Lesson 4: JSON

JSON (JavaScript Object Notation) is a set of text formatting rules that stores and transfers data in both a machine- and human-readable way; it is a lightweight data interchange format.

The main things to know about JSON are:

  • It is made up of keys and values
  • A key is commonly a string enclosed in quotation marks "”, but it doesn’t have to be
  • A value can be a string, number, Boolean expression, an array, or an object

Together, keys and values make a key value pair, which has a very specific syntax: Key: Value. If there is more than one, they are separated with commas (see example below). It is recommend to keep the syntax consistent throughout the JSON.

In the below example, you will see that there are quotes around the highlighted key, as well its corresponding value.

Screenshot from Cassidy Williams’ Udemy Course

NB: JSON cannot store functions, but it can store primitives.

The way you can access values in JSON is by calling one of the keys. For example, if the JSON were saved in a variable called json, here’s one way you could call it and what that call would yield:

Screenshot from Cassidy Williams’ Udemy Course

You can also convert the whole JSON object into a string, and do the reverse (convert a string into JSON) with two functions:

  • JSON.stringify()- turns JSON into a string
  • JSON.parse()- turns string into JSON

Exercise Time!

Here are the details of the task:

Screenshot from Cassidy Williams’ Udemy Course

…and here’s the part where I show the finished code (in two parts) and explain what’s going on:

Lines 1–2: These are global variables that will be populated with the API values

Line 4: The event listener here listens for a click on the button (which is in the HTML); when it hears that click, it will call getUser

Line 5: This pulls the value from the input box- in our case, a username

Line 8: The getUser function is using the fetch call I mention in Lesson 3: AJAX. It takes in a name and tacks it onto the end of the URL on Line 9

Line 10: This then function converts the response to JSON (and that JSON Object is then used as the parameter on Line 13)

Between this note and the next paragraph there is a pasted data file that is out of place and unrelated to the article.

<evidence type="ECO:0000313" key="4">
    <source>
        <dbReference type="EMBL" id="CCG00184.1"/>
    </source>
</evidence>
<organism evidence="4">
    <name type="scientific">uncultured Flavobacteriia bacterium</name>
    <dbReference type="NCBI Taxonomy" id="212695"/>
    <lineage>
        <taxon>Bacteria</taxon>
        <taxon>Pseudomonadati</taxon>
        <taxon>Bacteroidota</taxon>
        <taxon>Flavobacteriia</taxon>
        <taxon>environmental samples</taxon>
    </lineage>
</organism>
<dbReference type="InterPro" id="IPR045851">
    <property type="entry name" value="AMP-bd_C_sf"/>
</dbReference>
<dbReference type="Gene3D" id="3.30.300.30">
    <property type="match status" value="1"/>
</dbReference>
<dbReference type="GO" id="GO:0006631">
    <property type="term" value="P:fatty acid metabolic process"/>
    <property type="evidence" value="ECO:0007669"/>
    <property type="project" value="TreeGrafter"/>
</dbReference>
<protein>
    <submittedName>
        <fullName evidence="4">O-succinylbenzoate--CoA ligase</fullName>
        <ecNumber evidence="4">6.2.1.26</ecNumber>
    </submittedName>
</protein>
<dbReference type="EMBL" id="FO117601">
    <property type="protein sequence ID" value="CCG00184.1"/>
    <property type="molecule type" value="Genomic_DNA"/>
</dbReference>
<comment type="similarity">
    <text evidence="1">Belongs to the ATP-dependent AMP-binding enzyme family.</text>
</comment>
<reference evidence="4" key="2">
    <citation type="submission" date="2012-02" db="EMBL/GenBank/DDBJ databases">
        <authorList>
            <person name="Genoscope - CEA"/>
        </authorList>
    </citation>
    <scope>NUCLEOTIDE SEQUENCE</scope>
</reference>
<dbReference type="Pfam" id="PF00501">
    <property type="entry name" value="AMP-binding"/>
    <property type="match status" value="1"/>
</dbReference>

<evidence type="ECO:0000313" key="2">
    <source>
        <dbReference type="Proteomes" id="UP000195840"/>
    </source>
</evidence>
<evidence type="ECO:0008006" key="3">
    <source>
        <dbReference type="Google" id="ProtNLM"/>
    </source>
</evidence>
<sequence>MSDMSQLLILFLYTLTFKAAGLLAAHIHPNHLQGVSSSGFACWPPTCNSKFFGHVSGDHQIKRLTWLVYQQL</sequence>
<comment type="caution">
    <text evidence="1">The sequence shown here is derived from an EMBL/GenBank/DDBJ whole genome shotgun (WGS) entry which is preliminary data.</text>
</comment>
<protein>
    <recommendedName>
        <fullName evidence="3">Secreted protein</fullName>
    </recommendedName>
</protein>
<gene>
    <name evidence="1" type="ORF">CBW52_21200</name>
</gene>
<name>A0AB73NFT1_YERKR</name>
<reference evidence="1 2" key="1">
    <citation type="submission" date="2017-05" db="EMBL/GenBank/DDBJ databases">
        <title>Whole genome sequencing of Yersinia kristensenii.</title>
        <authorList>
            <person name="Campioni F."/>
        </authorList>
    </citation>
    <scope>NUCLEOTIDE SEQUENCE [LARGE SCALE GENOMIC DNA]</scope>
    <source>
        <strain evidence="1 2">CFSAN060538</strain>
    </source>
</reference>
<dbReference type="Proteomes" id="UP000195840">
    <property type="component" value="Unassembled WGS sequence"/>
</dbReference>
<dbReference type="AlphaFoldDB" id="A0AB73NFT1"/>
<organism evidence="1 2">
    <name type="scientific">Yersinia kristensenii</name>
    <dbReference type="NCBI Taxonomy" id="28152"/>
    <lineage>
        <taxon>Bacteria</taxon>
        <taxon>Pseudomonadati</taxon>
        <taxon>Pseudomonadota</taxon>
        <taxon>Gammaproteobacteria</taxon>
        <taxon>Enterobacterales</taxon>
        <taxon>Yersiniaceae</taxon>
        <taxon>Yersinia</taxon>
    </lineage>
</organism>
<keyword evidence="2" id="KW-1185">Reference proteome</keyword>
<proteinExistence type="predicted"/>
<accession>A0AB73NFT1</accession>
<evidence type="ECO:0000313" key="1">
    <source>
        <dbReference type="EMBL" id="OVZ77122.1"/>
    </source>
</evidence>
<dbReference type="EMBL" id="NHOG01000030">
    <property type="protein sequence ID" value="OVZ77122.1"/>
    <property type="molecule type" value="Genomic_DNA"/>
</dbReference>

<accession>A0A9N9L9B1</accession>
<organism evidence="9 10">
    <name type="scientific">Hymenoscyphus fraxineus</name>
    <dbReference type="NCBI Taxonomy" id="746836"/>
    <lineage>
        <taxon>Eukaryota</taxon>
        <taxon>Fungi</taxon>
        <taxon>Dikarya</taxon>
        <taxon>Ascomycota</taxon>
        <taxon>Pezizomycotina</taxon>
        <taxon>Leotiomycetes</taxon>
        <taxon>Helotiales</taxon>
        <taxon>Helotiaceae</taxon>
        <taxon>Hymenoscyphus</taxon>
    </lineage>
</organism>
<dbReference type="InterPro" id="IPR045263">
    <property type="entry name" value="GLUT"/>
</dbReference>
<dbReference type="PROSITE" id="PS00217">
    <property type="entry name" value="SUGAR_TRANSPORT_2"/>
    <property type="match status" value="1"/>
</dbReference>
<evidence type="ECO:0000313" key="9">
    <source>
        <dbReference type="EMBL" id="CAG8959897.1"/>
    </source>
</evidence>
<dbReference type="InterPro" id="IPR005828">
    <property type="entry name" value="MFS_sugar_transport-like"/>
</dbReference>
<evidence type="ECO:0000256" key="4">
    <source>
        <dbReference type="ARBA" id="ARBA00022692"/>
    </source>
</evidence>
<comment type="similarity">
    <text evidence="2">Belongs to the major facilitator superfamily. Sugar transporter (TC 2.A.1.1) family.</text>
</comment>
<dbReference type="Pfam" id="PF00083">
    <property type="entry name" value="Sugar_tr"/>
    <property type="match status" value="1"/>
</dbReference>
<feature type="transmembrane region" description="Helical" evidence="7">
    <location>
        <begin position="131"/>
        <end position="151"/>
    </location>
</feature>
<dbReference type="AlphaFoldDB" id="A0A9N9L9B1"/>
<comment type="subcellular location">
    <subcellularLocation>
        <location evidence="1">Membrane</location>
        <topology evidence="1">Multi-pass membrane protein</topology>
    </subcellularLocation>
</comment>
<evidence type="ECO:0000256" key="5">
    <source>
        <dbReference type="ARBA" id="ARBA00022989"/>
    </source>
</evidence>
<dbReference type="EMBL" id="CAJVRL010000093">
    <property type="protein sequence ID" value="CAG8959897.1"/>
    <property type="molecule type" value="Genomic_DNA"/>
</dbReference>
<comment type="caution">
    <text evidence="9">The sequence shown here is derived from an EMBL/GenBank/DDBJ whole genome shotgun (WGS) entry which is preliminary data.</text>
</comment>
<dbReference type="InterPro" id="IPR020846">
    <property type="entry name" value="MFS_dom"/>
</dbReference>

Line 14: Here, the value of j is assigned to the global variable response

Lines 15–16: calls assignValues and getFollowers

Line 20: This function is a bunch of selectors! Yay, something we’ve seen before!

Line 21: This gets the loader and makes it go away (with the display:none) once the promise has been resolved (a.k.a. once it goes through the then function)

Lines 23–28 all parse the response and pull out what they need from the JSON.

Just a bit on lines 23 and 28!

Line 23: Here, we want to set the source to the URL of the avatar (response.avatar_url) in order to get the URL of the picture

Line 28: This is the same as lines 24–27, except that we added a string (you’ll see “Followers:” on the page example at the end of this post).

Line 31: The getFollowers function is using another fetch call (Line 32)!

Line 33: First then function and, you guessed it, it’s parsing out the JSON

Line 37: The value of f is assigned to the global variable followers

Lines 43–44: forEach is called on f; the forEach loop takes in a function which means that for each f in followers, document.createElement will run

Line 44: The li here is referring to the ul tags in the HTML that have an id of list:

Line 45: The li child has two parts: the href, which has the url for the profile of each follower, and the img src, which has the picture (which, when you hover over it, shows the username)

Line 48: This will get the list and append the li child to the ul

Yay, we survived! Now, here’s what the finished page looks like in the browser!

Screenshot from Cassidy Williams’ Udemy Course

Next up, Scope!